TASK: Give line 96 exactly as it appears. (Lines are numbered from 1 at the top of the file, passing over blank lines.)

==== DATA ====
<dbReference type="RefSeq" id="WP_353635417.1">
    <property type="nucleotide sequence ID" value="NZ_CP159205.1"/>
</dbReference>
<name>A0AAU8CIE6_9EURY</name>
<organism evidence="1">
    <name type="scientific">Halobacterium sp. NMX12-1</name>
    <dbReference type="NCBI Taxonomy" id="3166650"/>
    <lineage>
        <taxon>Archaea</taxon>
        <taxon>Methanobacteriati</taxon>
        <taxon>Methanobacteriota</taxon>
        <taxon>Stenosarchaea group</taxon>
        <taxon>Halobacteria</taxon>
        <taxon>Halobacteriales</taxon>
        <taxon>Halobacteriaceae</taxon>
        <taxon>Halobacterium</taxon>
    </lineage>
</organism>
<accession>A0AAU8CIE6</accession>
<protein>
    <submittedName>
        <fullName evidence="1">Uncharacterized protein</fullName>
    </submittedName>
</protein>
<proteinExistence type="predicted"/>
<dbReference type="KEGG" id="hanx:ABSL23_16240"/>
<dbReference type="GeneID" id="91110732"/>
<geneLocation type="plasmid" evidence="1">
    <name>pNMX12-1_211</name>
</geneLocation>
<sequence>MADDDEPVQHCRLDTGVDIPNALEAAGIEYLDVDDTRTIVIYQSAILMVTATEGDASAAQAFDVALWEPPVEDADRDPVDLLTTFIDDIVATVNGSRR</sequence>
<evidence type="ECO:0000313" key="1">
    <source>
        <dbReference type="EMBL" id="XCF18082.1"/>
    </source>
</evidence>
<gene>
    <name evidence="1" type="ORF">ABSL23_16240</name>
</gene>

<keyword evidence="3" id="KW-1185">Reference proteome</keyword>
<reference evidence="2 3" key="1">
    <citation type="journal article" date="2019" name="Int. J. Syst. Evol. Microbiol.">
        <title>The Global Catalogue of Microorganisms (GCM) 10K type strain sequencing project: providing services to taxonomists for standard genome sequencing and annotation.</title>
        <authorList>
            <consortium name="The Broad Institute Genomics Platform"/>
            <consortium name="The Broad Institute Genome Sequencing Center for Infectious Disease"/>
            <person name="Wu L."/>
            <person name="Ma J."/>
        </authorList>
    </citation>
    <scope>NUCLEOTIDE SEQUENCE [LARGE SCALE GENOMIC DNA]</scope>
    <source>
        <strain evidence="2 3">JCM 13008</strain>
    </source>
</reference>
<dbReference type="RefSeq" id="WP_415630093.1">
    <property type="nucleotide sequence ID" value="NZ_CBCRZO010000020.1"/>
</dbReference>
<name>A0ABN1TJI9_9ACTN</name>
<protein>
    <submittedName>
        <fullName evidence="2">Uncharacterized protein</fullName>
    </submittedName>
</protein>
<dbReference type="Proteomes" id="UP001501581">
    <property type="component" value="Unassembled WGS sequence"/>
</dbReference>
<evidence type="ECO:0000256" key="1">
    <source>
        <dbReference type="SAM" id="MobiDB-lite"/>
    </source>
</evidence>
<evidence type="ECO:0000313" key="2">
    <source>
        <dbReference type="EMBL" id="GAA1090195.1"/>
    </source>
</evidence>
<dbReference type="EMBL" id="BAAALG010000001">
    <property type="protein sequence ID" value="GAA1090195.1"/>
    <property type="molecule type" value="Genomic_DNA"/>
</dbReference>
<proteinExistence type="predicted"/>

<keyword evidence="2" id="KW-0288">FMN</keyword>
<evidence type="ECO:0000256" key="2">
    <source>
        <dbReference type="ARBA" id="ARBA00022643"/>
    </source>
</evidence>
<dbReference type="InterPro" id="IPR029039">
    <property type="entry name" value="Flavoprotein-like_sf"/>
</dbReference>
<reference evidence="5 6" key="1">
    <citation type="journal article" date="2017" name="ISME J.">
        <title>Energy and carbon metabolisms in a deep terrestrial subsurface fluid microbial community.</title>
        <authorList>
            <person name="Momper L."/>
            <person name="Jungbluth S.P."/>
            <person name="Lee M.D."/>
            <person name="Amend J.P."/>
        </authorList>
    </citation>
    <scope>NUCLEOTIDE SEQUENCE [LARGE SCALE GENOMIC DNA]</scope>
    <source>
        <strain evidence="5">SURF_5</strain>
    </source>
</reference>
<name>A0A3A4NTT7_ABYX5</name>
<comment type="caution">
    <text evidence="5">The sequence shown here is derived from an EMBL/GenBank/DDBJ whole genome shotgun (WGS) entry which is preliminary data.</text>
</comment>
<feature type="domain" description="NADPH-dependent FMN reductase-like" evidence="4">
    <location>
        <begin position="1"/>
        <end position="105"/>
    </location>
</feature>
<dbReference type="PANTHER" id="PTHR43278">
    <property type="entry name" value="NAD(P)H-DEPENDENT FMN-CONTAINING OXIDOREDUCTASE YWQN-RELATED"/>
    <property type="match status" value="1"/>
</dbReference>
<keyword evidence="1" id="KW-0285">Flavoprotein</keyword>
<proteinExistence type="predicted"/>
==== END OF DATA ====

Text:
            <person name="Momper L."/>